I’m not going to bore you with every single detail of what transpired next. But know that for my card to work, I ended up making four calls to HSBC customer service and three visits to the bank in person over two weeks because the phone people were so dismissive. Yes, three visits to the bank in person during a lockdown to resolve something that should have been resolvable over the phone. During this time, I couldn’t order anything online that I couldn’t pay cash for at delivery, so that meant even more contact with people. When I can pay for groceries online, I have the driver leave everything in a crate outside my front door and then ring the bell before he walks away. Not the case when you have to give them cash!

I found myself making frivolous random orders on a bunch of sites to amass enough “payment declined; contact your bank” message for HSBC to believe they might be the cause of the problem.

I ended up finding a rep at my branch who speaks good English who finally found a phone rep who resolved the problem. This English-speaking rep heard me talk to the last phone rep in Spanish and said there was no way I was having a language barrier issue. The reps just didn’t care to find the problem. What happened was that my card was extra blocked because… I was making purchases their fraud system didn’t think a “foreigner” would make. So while I repeatedly confirmed my Friday purchase attempts and my Saturday Apple purchase, that only unblocked a first level of security. By my third phone call, the security rep should have clued in that I had an extra layer of block that needed to be escalated, rather than dismissively tell me that the problem had to be with the companies I was trying to pay.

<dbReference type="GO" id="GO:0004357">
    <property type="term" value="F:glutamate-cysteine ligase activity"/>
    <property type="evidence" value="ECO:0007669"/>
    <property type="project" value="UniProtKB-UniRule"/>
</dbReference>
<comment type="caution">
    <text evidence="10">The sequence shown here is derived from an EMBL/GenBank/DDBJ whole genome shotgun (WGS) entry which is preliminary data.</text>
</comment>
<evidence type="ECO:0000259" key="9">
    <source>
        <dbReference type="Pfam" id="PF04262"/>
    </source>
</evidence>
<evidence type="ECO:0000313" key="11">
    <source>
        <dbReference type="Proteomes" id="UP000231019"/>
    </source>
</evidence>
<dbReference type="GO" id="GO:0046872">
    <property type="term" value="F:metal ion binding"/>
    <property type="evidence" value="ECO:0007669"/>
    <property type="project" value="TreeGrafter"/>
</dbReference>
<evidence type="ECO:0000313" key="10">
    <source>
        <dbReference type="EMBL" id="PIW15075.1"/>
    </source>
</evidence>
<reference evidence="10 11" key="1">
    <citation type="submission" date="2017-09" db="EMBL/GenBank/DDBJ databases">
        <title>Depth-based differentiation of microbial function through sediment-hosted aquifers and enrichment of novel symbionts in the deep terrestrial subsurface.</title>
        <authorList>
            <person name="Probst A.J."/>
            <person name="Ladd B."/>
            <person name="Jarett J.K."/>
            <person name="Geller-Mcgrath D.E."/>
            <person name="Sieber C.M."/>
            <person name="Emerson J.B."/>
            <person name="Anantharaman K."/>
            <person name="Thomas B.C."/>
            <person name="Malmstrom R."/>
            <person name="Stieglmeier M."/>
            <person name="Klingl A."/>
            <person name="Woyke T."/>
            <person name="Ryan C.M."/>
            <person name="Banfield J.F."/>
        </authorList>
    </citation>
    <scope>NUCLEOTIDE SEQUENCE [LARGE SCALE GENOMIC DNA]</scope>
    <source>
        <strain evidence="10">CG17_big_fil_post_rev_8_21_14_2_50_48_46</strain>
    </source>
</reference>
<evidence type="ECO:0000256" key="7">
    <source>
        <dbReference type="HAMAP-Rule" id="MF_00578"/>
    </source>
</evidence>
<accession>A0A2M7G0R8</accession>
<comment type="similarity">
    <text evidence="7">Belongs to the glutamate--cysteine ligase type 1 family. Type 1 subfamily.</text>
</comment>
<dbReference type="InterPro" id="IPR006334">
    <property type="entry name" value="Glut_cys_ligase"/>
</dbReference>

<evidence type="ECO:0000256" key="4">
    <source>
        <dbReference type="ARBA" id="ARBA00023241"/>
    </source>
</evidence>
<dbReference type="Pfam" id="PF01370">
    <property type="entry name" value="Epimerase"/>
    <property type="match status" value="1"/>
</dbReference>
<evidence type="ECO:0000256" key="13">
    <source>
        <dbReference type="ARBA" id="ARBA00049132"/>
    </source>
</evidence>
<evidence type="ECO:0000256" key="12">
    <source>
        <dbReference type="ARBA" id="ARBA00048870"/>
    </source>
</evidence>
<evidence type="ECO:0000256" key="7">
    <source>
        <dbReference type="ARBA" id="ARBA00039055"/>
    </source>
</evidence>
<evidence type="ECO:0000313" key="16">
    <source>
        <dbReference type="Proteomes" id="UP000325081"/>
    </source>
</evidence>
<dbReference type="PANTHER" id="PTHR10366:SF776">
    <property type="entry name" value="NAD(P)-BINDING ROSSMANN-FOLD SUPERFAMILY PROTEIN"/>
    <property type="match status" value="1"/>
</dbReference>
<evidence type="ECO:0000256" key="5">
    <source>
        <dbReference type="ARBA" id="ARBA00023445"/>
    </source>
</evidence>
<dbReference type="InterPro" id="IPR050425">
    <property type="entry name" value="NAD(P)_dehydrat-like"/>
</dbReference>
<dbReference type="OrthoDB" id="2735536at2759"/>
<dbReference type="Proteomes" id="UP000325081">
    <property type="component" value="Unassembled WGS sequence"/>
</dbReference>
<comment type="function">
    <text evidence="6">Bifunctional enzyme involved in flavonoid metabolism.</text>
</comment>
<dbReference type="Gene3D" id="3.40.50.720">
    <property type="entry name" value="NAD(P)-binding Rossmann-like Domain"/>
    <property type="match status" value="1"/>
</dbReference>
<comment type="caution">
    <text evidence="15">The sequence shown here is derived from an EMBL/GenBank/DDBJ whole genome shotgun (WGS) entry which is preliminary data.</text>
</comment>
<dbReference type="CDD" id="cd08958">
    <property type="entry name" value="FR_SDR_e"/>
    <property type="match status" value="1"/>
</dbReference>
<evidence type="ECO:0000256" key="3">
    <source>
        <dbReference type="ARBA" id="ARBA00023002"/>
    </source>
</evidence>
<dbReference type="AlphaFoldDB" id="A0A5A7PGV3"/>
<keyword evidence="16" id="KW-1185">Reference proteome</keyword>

This extra blocking has happened to me in the past and was slightly easier to resolve, but it’s a problem that is going to keep happening. I know I’m stuck with HSBC another year until I get permanent status, but I’ll definitely be switching banks at that point. It is going to be so frustrating to have to start over after having a four-year relationship with HSBC, but there is no way I would trust them with the investments I will eventually move here, nor do I expect that four-year relationship to even matter when I start shopping for a mortgage.

I do have to say I’m still chuckling that the only online purchases that went through during this two-week nightmare were for my new iPhone and for two orders of tacos. The card knew my priorities!

As I mentioned earlier in the post, it has been very difficult for me to get financial information as an immigrant to Mexico — and I’ve even been looking for information in Spanish aimed at people coming from other parts of Latin America. The expat services that take you to open a bank account and guide you through the process of buying a house do so from the perspective that you’re always going to be a foreigner with accounts “back home.” I haven’t found anyone yet who can tell me this is the product you need to invest in to fund your retirement later and this is the product to stash the money you’ll use as a deposit on a house. The only advice I get is “Don’t bring your money here!” That’s not helpful.

I had a chat with my investments guy in Canada today and it became very clear to me that soon as I hit permanent status, I need to cut financial ties there. So now is the time to figure out how that is going to happen and where my money will go when it gets here. I’ve been talking with some Mexican friends who don’t see me as an expat with deep pockets who have slightly demystified the path I need to take to buying a home here using methods that self-employed Mexicans with no government home-buying credits and parents to help with the deposit would take.

So I think that now that I’m starting to know what specific questions I have, it might be easier to find answers. Moreover, I’m about 18 months away from the end of my current rental contract and hard at work figuring out how I could move into a house of my own at that point, even if that home is a hovel. In March, I didn’t even think I’d want to stay in Yucatán long-term. Not even two months later, I’m ready to buy a house here. It’s amazing how a global crisis can bring clarity! And I also see a business opportunity, creating a Mexican financial literacy course for other immigrants!